As one might guess from the name, an Olympic Triathlon is the one in which athletes compete every four years at the Summer Olympic Games. You don't have to be an Olympic athlete to take part in this event; Olympic triathlons are held regularly all over the world, outside the context of the Olympic Games.
Here are the distances involved:
- a 1.5-kilometer swim (.93 miles)
- a 40-kilometer bike ride (24.8 miles)
- a 10-kilometer run (6.2 miles)
So, the distances for the cycling and running sections are about double what they are in the sprint triathlon, while the swim is around three times longer [source: Active.com]. With that in mind, let's focus on what you need to eat in order to make it through a tough swim.
"Carbo-loading" is a popular term among sports aficionados, but what kind of carbs should you be loading? Instead of traditional carbohydrate vehicles like pasta and bread, USA Swimming advises swimmers to get their carbs from fruit. Fruit contains natural sugars, as well as much-needed vitamins and minerals. As a bonus, fruits like blueberries are an excellent source of antioxidants, which help cleanse your body of the free radicals produced during an intense workout. Left unchecked, free radicals can break down muscle tissue, so getting those out of your system is crucial [source: USASwimming.org]. Also, instead of consuming the traditional three large meals a day, stick to a smaller meal every two or three hours. This will help keep your energy levels steady and prevent a major crash that comes with falling blood sugar [source: FasterSwimming.com].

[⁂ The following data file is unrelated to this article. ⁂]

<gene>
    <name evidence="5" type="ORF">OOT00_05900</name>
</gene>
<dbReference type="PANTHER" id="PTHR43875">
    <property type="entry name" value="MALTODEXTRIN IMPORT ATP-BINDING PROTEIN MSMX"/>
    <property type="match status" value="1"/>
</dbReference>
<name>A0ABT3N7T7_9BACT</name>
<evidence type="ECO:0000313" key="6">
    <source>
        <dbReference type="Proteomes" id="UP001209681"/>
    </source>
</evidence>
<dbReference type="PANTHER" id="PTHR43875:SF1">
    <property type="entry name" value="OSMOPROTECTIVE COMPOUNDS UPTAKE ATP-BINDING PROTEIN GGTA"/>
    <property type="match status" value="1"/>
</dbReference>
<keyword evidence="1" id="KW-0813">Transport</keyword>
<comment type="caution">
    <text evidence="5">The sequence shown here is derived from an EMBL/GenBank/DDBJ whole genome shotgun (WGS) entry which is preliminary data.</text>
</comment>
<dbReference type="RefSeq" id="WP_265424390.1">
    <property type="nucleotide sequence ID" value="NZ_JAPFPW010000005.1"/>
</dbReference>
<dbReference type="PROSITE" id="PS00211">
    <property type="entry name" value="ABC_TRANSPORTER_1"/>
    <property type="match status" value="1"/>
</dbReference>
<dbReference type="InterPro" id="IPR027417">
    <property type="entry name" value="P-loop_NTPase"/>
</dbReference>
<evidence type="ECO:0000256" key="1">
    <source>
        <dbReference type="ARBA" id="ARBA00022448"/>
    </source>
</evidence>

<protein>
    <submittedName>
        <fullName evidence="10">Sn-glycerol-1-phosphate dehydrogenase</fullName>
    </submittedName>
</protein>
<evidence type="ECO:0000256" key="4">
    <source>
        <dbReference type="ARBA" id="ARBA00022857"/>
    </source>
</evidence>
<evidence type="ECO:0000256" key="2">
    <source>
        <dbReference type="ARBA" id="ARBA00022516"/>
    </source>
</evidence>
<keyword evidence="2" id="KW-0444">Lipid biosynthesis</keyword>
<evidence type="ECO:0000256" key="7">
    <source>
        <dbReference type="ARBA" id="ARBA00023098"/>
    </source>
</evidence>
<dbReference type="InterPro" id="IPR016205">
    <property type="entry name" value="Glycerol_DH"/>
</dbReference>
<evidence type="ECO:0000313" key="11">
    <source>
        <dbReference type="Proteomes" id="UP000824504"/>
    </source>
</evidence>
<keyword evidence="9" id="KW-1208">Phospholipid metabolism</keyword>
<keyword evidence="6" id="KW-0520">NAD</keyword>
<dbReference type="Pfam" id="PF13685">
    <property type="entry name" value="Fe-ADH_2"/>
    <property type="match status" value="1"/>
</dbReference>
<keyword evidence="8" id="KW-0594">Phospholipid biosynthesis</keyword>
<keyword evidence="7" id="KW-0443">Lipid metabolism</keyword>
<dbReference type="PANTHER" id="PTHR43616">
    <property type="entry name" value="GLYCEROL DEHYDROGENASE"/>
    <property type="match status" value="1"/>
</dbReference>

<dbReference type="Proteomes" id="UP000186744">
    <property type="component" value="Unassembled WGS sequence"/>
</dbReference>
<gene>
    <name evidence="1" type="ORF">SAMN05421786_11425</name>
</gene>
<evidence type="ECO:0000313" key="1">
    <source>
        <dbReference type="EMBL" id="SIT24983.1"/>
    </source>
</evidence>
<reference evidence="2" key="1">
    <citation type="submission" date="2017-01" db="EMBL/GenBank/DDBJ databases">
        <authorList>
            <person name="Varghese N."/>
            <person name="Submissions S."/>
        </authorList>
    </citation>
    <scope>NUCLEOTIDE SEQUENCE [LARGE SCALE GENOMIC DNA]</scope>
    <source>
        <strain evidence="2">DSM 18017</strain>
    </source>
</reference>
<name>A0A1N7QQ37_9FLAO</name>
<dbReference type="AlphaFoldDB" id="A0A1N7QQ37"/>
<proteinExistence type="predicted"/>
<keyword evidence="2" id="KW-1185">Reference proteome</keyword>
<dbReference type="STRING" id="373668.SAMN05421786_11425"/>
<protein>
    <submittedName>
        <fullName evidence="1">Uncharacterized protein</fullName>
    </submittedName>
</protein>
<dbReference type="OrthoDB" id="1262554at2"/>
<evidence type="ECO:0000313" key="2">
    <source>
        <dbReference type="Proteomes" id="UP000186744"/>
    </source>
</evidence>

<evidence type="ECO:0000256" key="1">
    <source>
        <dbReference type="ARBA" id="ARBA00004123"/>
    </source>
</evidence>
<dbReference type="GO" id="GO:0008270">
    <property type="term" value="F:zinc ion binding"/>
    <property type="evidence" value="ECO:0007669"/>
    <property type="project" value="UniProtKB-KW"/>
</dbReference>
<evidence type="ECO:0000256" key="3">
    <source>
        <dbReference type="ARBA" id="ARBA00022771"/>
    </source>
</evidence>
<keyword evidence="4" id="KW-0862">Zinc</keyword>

So, you've got a handle on swimming -- let's take a look at some other key nutritional tips.